Sophocleus would reopen center for juveniles

October 23, 1994|By John Rivera | John Rivera,Sun Staff Writer

The Careers Center, the highly touted county program for juvenile delinquents that fell victim last year to budget cuts, would reopen if Democrat Theodore J. Sophocleus is elected county executive.

Mr. Sophocleus pledged to open the center, which provided job training for troubled youth, as part of a four-point juvenile justice program that also would include using house arrest and weekend lockups for youths who violate the terms of their probation. He also proposed a work-study camp during the summer for juveniles on probation who don't have jobs or aren't attending classes.

"The record of the careers center is impressive. It's one of the most effective tools we have for fighting juvenile crime in the county," Mr. Sophocleus said at a news conference Friday in Glen Burnie.

Mr. Sophocleus' Republican opponent, John G. Gary, agreed that some program should be started to serve youths who have committed crimes, and claimed credit for coming out with his proposal before Mr. Sophocleus.

But he would prefer to see it privatized, much like the state's Charles H. Hickey Jr. School in Baltimore County, he said.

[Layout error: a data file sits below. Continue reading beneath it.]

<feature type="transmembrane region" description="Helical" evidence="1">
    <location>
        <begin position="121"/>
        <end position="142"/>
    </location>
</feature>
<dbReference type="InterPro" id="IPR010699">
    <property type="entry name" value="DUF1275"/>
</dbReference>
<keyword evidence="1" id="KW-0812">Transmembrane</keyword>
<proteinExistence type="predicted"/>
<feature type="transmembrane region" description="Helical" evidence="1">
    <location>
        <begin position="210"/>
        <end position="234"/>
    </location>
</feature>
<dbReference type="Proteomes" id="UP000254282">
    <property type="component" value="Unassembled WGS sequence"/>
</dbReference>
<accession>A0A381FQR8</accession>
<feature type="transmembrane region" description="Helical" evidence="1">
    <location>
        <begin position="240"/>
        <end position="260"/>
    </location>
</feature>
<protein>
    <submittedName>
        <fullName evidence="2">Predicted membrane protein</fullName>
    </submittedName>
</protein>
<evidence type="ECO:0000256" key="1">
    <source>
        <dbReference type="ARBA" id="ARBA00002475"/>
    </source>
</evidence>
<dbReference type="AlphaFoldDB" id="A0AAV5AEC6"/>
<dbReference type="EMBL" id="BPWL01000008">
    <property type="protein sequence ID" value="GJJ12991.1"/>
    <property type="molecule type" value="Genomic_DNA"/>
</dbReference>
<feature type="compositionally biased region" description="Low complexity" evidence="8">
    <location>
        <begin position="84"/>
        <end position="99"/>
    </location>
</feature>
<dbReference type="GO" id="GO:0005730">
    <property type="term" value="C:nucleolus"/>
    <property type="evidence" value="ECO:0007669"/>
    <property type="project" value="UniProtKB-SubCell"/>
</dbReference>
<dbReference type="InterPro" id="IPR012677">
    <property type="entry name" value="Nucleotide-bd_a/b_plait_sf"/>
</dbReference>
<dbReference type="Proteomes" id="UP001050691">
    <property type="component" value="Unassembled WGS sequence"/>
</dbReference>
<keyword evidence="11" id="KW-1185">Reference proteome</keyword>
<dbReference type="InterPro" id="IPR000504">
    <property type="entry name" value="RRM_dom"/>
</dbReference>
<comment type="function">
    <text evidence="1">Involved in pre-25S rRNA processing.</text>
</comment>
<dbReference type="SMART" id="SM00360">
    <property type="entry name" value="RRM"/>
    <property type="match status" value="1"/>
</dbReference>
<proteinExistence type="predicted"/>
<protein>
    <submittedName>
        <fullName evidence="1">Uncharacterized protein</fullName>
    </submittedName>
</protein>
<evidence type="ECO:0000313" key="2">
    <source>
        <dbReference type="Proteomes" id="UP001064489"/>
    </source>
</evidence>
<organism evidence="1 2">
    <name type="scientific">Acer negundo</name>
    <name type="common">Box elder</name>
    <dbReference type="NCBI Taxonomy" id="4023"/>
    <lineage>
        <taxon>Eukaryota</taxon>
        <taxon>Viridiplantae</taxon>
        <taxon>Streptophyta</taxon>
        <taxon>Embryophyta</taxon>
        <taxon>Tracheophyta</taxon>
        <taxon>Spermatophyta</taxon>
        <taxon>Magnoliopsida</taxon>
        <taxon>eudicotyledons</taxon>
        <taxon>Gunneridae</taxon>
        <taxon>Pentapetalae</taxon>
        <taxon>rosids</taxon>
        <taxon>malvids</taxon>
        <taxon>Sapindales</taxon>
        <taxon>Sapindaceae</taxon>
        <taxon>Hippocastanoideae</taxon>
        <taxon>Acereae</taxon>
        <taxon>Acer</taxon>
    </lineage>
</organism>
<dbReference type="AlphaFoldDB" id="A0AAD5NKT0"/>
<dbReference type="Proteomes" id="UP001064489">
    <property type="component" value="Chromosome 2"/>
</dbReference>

If that's not possible, he said he has discussed a proposal with officials from the state Department of Juvenile Services to start a joint program with money from the county and state.

"I think there's a benefit to us in the county to keep the kids in the county and possibly working with the parents" to address the problems that cause juvenile crime, Mr. Gary said.

The Careers Center, started by former County Executive Robert A. Pascal in 1978, was closed in June 1993.

County Executive Robert R. Neall eliminated the center's

$330,660 appropriation from the budget after citing figures from JTC a University of Maryland study that showed youths referred to the center when they were 13- or 14-years old were rearrested 70 percent of the time while still juveniles.

The study also showed older juveniles were rearrested 33 percent of the time, compared with 60 percent of all youths on probation who get into trouble again.

Mr. Neall also said at the time that juvenile justice is a state function and should be operated at that level.

George Surgeon, the former Careers Center director, said it never should have been closed.

"If you think there isn't a need for the Careers Center, all you have to do is turn to your daily newspaper," Mr. Surgeon said, holding up a stack of clippings referring to juvenile crime.

"It goes beyond my comprehension as to why the Careers Center was ever closed up," Mr. Surgeon said.

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